- Associated Press - Saturday, November 26, 2011

FREDERICK, Md. (AP) — Parents now scanning toy store shelves with Christmas lists in hand might want to check another list before choosing gifts for their youngsters this holiday season.

The Maryland Public Interest Research Group’s 26th annual “Trouble in Toyland” report, released Tuesday, identifies items that pose a potential health risk to children because of toxic material content, choking hazards or excessive noise.

According to the report, some toys exceed the Consumer Product Safety Improvement Act’s legal limits for lead and potentially hazardous plastic additives. Even more toys exceed the American Academy of Pediatrics recommended lead limits, which are stricter.

Many toys labeled safe for children younger than 3 have parts that are smaller than the Child Safety Protection Act allows. Others are missing required choke-hazard warning labels, the report states.

Researchers also found that some products emit noise that could damage a child’s hearing, according to Carly Mercer, a Maryland PIRG employee.

Parents shopping at Toys R Us in Frederick this week said they try to ensure the products they bring home are safe, but they do not always do a lot of research about potential dangers.

Amanda Norman, who lives in Carroll County, said she reads about toy safety online, watches the news for information about recalls and checks toy packaging for age appropriateness. She also tests toys that make noise in the store and uses volume controls to keep them at a lower decibel range once they are in her home, she said.

While Mercer said parents should be aware of PIRG’s findings, checking out toys for themselves in the store can also help keep children safe.

Tom England, co-owner of Dancing Bear Toys and Gifts in downtown Frederick, agrees.

“It’s a lot of common sense,” he said.

But toys can also contain dangers that are invisible to the naked eye, according to the PIRG report.

A book for babies titled “Little Hands Love,” for example, contains more than twice the legal limit of lead, the report states. A costume sleep mask has 77 times the amount of legally allowed phthalates, or plastic additives.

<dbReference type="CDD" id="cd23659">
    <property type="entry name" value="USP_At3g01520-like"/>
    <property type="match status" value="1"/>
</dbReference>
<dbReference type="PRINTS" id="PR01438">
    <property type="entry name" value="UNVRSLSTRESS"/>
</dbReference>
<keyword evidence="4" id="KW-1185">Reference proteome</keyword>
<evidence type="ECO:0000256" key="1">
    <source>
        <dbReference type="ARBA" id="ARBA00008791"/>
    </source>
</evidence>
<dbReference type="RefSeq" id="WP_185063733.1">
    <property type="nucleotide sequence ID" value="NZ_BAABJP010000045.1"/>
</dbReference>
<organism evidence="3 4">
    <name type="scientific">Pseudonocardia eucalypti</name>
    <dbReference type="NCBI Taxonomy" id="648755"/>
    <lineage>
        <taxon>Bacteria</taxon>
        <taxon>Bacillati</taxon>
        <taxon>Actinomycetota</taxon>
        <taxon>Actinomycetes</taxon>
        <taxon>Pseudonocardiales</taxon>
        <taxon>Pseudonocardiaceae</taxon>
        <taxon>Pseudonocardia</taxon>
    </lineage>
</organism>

Norman said she tries to keep herself in the know, but she does not have a lot of information about toxic plastic additives.

“That is one concern,” she said.

“I’ve been a little concerned about lead,” said Dina Sharpe, of Woodsboro, another shopper.

Sharpe said she had not done much research on lead levels in toys, but she tries to find products made in the U.S. because she believes they are safer than imported items.

Suzie Kerr of Boonsboro has similar feelings about American-made toys.

“I really try these days to get things made in the U.S.A.,” she said.

Kerr also monitors recall lists, she said, and she avoids noisy toys altogether.

Butch Redding of Frederick said he is not as worried about choking and lead hazards now that his children are older.

Because his 13-year-old son enjoys online gaming and surfing the Web, he said, he is more worried about Internet predators.

Megan Wilhelm of Urbana has four sons 8 and younger, she said. She does not buy toys with small parts, but said she has not researched other hazards.

“The lead and the toxic plastics, I should be more concerned about that,” she said.

England said he fields questions from parents every day about whether his store’s products are safe.

He recommends that parents keep themselves informed about toy safety issues and inspect products closely before making a purchase.

He also suggests parents look for a “CE” symbol on the toys and games they purchase. That denotes that the product meets European safety standards, he said, which are more strict than U.S. standards.

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Information from: The Frederick (Md.) News-Post, http://www.fredericknewspost.com